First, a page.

Living through the pandemic here in New Orleans gives one the dubious opportunity to see first-hand how the Covid 19 virus disproportionately affects the poor and the non-white. There is a myth being propagated in the country that the virus is an indiscriminate killer, that rich and poor alike are vulnerable, that we are all in this together. That, my friends, is rubbish. 


There is a gigantic underclass in our country. They are the retail clerks and shelf stockers at Winn Dixie down the street. They are the healthcare aides caring for the elderly at the Poydras Home or Lambeth House. They are janitors, and maids, and self employed landscapers mowing the lawns of the rich. They have to continue working for at least two reasons: they can’t afford to miss even one paycheck, and they will lose their jobs if they don’t come to work. Many in  underclass subsist on fast food and become obese. Many cannot possibly exercise after spending their days doing physical labor. Most are uninsured or under-insured, so they don’t regularly see a doctor who might warn them about the danger of the pre-existing conditions that make them the prey of Covid 19. 


Deaths among African-Americans account for more than 70 percent of total Covid 19 deaths in Louisiana, a figure wildly out of balance with the proportion of African-Americans living in the state, 32 percent. More than two-thirds of the deaths have occurred in less than one-third of our population. This is no accident. 


A few days ago, my old friend Fitz McAden, who is also the editor of this blog, called my attention to two editorial pieces in The New York Times. He thought they sounded a bit like the Quixotic Deacon. The pieces announce an initiative by the Times that is exciting and urgent. Loaded with compelling data, the editorials document how far America has strayed from the humanitarian ideals that are supposed to frame our political agenda. They argue that Covid 19 has put into the sharpest relief the shortcomings of a government that was supposed to balance prosperity, benevolence and equality. They assert that the pandemic has underscored the imperative for change, and that resisting it will further corrode our imperfect democracy.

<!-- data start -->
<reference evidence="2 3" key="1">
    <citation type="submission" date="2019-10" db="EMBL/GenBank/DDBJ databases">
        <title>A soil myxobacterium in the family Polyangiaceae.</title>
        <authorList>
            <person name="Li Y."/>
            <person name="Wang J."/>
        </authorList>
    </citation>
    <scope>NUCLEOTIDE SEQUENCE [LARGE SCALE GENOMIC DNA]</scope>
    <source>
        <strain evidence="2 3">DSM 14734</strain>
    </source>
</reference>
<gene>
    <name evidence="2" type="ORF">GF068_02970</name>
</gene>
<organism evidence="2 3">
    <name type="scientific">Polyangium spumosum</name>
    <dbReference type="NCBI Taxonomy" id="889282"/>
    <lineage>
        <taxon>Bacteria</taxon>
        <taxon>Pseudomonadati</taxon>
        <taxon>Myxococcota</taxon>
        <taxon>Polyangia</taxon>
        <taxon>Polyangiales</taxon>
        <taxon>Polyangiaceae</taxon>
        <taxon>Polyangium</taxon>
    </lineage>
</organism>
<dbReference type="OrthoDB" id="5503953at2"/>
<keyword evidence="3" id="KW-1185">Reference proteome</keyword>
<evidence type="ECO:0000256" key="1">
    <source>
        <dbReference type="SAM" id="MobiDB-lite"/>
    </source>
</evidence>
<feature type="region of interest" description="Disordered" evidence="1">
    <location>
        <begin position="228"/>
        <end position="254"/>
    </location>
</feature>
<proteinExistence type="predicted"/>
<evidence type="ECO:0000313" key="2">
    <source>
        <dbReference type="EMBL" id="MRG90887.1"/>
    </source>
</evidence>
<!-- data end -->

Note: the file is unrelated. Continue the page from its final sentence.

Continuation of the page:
So, I urge you to read these editorials and think about them. I have become far too cynical about our country over the past four years. Sometimes I despair of ever being proud of being a U.S. citizen again. This initiative excites me and makes me just a bit less cynical. Maybe you will feel the same way. Here are the links.

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About Buck Close

Deacon Buck Close serves on the staff of the Church of St. John the Evangelist in Newport, RI. He was born in South Carolina, graduated from Tulane University in 1972 with a BA in Economics and Latin American Studies.

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